No confidence

The very next meeting, Aug. 22, 2018, seemed to be another typical meeting, but at the tail end, Councilmember Anna Rohrbough made her displeasure with Gregerson’s leadership abundantly clear when she made a motion to vote no confidence in Gregerson’s leadership.

Rohrbough asked for progress on getting Liias’ transcript and receipt in the City’s hands, and Gregerson said she hadn’t yet discussed it with him.

Rohrbough said Gregerson regularly circumnavigates the process of City government by excluding the City Council from decisions it should be involved in, withholding factual and valuable information in order to serve her personal agenda, manipulating the truth and lies on record, and using department directors and city employees “as a screen, blaming them for the decisions you are ultimately required to make.”

Whelpley said the motion was necessary as there was “no adult supervision.”

“Now we (the council) have to do it,” Whelpley said.

Rohrbough’s motion passed 4-2, with Councilmembers Champion and Richard Emery  voting against it.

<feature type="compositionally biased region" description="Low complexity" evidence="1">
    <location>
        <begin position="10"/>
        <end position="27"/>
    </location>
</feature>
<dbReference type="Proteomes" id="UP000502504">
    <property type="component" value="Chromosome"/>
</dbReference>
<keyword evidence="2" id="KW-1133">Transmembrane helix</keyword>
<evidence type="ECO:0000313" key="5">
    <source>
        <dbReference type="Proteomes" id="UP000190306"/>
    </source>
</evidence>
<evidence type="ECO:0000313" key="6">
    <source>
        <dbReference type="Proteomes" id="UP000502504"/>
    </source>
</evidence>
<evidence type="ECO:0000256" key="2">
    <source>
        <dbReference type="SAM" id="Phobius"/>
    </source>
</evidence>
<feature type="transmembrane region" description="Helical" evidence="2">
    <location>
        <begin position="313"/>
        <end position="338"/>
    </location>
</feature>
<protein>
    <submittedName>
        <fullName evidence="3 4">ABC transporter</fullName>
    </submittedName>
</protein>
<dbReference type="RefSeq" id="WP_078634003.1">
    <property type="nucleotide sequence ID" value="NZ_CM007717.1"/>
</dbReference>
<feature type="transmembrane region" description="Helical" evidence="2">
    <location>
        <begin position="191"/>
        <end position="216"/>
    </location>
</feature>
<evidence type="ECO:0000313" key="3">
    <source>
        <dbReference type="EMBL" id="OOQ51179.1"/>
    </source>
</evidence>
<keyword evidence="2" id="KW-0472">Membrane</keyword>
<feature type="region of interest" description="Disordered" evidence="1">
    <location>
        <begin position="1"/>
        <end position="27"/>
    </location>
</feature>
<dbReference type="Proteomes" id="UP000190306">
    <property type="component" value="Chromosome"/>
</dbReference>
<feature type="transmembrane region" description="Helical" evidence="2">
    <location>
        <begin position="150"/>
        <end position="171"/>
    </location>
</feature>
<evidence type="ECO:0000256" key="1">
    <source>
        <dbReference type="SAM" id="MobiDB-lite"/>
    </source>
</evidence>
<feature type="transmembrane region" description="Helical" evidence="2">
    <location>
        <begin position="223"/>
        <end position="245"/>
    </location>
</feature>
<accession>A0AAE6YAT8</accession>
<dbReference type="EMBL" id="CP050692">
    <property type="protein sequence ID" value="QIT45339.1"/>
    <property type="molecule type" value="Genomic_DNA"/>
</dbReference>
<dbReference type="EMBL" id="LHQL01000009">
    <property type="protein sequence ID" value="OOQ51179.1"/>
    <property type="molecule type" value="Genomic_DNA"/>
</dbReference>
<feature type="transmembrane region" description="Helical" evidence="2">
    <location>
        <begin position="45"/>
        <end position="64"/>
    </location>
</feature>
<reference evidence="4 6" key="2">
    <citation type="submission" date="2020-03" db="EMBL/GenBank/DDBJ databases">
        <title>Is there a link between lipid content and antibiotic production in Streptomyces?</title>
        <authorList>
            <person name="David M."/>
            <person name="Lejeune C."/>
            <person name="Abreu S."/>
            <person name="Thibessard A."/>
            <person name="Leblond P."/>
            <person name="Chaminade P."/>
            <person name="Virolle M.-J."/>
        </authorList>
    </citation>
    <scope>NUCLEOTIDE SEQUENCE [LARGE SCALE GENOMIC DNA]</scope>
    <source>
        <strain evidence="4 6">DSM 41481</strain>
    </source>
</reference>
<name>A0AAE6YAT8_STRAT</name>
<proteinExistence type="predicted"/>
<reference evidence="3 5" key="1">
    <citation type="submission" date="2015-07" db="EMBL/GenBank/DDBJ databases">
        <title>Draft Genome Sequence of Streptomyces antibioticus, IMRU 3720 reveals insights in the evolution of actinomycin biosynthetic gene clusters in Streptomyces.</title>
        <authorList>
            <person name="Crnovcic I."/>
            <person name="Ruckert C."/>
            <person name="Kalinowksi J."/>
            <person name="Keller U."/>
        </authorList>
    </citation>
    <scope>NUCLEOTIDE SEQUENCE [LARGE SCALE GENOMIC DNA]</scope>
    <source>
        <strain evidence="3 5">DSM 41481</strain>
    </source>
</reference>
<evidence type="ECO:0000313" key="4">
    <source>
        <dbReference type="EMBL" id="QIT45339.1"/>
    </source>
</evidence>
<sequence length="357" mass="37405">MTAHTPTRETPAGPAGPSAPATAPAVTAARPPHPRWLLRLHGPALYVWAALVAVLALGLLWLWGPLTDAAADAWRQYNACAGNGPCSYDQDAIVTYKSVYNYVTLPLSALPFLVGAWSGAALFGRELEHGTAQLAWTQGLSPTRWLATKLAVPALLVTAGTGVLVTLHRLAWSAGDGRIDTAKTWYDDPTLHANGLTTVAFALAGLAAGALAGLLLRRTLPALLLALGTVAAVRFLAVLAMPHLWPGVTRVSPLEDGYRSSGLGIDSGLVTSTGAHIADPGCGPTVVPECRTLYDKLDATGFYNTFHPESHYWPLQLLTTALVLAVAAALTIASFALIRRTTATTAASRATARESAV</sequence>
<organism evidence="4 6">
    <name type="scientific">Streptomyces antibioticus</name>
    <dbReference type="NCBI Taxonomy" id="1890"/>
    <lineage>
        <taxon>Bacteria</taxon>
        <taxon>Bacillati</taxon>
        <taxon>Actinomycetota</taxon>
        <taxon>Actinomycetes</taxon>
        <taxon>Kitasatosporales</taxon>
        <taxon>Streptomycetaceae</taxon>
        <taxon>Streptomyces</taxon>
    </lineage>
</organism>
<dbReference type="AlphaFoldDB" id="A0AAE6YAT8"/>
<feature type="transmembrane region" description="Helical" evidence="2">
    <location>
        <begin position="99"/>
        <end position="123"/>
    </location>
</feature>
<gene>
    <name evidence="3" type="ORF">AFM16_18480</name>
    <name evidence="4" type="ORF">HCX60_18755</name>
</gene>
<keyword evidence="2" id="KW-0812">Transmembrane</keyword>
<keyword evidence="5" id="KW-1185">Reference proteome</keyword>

The motion was essentially a political statement, and Gregerson after the meeting said she hoped things could get back on track.

“Now that the council has expressed their views, I hope everyone can work together to focus on what matters most: providing excellent city services, ensuring public safety and planning for the future of the waterfront,” Gregerson said in an email to The Beacon that evening. “This is an important time for our community, and they deserve our focus on these important issues.”

 

Transcripts and emails

A week after the no confidence vote, Liias’ transcript and receipt were given to the City.

In an email from Liias to Edin obtained by The Beacon, Liias asked for his severance to be a one-time payment.

“I would also prefer a lump sum-payout if that is possible, rather than continuing to pay it out over a few months,” Liias said in a Dec. 5, 2017, email.

Whelpley told The Beacon he felt Liias had too much influence in negotiating his severance agreement.